Choroid plexus epithelial cells use NKCC1 cotransporters as sensors and regulators of cerebrospinal fluid potassium levels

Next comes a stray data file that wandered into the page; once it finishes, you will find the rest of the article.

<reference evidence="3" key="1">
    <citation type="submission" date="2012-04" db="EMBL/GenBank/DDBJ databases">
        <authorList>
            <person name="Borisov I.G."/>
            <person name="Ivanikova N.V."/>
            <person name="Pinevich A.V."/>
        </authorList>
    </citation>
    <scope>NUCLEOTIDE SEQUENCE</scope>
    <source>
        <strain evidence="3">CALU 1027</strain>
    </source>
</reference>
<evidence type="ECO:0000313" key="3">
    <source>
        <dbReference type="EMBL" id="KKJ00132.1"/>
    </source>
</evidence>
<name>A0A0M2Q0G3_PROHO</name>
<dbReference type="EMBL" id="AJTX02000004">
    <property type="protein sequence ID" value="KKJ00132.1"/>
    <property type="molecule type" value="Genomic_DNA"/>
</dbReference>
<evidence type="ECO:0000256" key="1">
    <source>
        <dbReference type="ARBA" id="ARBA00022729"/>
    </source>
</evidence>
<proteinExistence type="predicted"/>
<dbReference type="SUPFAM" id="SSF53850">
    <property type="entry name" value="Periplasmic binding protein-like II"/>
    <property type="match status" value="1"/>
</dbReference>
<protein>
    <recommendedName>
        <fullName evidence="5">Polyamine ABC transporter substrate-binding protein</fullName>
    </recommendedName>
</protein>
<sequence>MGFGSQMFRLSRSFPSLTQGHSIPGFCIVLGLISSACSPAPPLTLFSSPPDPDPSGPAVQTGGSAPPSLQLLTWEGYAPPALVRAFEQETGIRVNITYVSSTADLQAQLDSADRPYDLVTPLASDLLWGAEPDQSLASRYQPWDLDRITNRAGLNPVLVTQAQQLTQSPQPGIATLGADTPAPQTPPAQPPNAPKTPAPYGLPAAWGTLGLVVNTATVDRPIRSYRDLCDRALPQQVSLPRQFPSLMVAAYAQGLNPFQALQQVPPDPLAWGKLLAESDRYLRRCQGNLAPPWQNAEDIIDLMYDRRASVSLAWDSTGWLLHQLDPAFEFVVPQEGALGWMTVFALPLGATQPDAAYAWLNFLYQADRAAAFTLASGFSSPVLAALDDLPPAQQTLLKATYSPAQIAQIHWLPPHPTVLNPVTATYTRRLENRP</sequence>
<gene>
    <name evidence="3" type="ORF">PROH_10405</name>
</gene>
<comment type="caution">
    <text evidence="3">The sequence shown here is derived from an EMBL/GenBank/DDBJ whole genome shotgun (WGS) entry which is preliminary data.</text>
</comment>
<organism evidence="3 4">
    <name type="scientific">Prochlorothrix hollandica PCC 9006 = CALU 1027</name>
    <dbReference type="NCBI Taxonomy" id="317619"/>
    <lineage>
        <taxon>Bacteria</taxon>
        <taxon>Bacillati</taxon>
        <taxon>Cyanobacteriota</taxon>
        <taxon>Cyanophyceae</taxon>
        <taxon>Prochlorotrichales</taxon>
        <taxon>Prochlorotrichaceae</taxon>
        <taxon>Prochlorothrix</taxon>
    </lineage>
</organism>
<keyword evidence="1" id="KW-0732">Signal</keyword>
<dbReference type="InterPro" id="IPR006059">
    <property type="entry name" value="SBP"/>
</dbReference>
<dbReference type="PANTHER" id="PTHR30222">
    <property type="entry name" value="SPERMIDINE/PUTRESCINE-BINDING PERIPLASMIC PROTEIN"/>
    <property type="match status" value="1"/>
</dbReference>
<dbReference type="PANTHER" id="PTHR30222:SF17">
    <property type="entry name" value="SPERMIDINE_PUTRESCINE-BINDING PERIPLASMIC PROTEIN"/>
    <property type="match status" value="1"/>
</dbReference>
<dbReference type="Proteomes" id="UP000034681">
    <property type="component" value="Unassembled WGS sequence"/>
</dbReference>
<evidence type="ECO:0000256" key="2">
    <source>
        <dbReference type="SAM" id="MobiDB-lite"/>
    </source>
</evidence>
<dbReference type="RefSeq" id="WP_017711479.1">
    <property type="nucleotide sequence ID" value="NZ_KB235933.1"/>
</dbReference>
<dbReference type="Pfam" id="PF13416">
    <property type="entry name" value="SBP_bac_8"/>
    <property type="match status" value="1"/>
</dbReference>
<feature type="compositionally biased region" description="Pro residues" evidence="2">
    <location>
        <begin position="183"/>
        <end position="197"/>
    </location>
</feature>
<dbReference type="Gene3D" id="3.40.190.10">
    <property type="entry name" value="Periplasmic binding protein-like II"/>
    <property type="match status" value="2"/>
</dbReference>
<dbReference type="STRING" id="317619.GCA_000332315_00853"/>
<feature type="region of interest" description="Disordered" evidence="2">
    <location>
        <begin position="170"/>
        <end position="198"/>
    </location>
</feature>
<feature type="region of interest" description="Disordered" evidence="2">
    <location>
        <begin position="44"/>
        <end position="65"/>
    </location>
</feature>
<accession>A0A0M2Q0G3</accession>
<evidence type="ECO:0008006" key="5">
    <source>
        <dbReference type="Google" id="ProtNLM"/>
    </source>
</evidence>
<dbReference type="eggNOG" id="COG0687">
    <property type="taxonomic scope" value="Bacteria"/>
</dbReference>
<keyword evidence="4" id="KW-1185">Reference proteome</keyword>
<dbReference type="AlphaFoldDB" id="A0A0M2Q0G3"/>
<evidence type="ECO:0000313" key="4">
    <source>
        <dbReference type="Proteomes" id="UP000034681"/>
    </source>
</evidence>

Forming the blood-cerebrospinal fluid (CSF) barrier, the choroid plexus resides within the brain ventricles; choroid plexus epithelial cells (CPECs) secrete CSF and regulate its electrolyte composition. Ions freely diffuse between CSF and interstitial brain fluid (IBF); thus, CSF and IBF ion compositions are interdependent. Potassium (K+) is of fundamental importance in CSF and IBF; small changes in extracellular K+ concentration ([K+]o) profoundly affect neuronal excitability and water balance. Brain [K+]o is tightly regulated, we hypothesize the Na+/K+/2Cl-cotransporter 1 (NKCC1) is pivotal in CSF K+ homeostasis. CPECs express NKCC1 protein on their luminal membrane (CSF-facing), deviating from typical basolateral membrane (blood-facing) location in secretory epithelia. NKCC1-mediated ion and water fluxes are tightly coupled, thus the magnitude and direction of these fluxes can be inferred by measuring cell water volume (CWV) changes. CPECs from NKCC1 KO mice (NKCC1-/-) are half the sizes of CPECs from WT, indicating: physiological NKCC1-mediated solute and water fluxes are inwards, NKCC1 maintains normal CWV, and NKCC1 is constitutively active. Measuring relative CWV changes in isolated CPECs, using the fluorescent dye calcein, reveals NKCC1-mediated fluxes are exquisitely sensitive to [K+]o in the physiologically relevant range (1-5mM). Reducing [K+]o to 1mM from physiological CSF concentration (?3mM) produces a ?16% reduction in CWV, while increasing [K+]o to 5mM produces a ?20% increase in CWV. NKCC1-/- mouse CPECs loose this sensitivity to [K+]o. Thus, NKCC1 works near its thermodynamic equilibrium in CPECs; small changes in [K+]o alter direction and magnitude of NKCC1-mediated fluxes. We propose NKCC1 senses and regulates CSF [K+].